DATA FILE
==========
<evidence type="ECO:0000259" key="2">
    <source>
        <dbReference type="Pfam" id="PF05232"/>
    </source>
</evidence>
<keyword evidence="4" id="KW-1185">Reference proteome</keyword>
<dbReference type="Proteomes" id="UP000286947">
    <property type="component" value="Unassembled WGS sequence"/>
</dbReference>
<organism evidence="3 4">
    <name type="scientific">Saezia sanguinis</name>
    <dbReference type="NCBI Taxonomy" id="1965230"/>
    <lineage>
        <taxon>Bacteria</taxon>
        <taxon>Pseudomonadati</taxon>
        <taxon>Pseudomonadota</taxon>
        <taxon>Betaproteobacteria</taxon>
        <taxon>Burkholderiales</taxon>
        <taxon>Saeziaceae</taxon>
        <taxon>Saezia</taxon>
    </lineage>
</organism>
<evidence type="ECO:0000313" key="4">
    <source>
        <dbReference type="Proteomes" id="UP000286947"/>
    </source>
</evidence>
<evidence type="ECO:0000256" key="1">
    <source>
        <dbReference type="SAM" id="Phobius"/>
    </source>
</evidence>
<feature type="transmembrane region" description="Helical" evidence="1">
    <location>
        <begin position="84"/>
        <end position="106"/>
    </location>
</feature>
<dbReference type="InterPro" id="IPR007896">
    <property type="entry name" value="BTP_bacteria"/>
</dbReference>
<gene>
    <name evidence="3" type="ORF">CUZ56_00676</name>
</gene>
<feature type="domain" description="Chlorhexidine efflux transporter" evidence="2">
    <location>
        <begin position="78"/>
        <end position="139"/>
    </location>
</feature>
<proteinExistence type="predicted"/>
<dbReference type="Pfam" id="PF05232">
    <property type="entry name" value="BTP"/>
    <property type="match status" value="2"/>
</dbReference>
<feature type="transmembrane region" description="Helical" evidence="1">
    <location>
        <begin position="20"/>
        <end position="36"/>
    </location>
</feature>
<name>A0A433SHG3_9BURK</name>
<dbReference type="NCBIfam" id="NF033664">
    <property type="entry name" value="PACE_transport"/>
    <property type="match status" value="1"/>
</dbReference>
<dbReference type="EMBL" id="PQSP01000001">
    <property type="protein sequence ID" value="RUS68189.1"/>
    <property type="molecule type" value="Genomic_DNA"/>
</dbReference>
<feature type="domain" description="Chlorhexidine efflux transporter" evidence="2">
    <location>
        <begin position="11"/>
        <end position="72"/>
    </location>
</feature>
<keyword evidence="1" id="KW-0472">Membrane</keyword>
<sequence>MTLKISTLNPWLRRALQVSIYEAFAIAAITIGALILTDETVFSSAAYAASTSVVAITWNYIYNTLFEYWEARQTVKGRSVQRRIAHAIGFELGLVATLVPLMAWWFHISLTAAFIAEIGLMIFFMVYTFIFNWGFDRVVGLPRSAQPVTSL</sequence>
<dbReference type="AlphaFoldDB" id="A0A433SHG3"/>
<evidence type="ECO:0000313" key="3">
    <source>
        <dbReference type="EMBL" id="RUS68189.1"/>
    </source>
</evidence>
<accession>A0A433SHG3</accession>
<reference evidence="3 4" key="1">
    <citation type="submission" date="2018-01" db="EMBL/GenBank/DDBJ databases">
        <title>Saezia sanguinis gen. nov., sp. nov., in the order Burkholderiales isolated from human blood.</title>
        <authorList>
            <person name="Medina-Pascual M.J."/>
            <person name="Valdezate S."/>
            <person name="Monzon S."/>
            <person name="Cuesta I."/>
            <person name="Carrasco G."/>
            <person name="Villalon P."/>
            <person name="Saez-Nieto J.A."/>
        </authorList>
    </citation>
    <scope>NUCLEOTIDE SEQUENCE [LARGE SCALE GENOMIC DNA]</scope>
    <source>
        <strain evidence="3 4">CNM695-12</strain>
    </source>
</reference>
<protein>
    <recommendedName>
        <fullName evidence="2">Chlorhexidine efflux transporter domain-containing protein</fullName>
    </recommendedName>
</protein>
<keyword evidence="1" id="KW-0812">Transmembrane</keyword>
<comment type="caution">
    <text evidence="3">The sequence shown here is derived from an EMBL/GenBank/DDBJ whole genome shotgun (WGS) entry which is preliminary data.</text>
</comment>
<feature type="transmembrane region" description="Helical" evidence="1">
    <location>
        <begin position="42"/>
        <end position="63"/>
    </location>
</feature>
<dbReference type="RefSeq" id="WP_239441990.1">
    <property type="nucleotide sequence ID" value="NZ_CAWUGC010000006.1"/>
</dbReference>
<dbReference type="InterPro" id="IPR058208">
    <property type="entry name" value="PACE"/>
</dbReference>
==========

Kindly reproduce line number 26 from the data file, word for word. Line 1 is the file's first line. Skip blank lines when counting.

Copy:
    </source>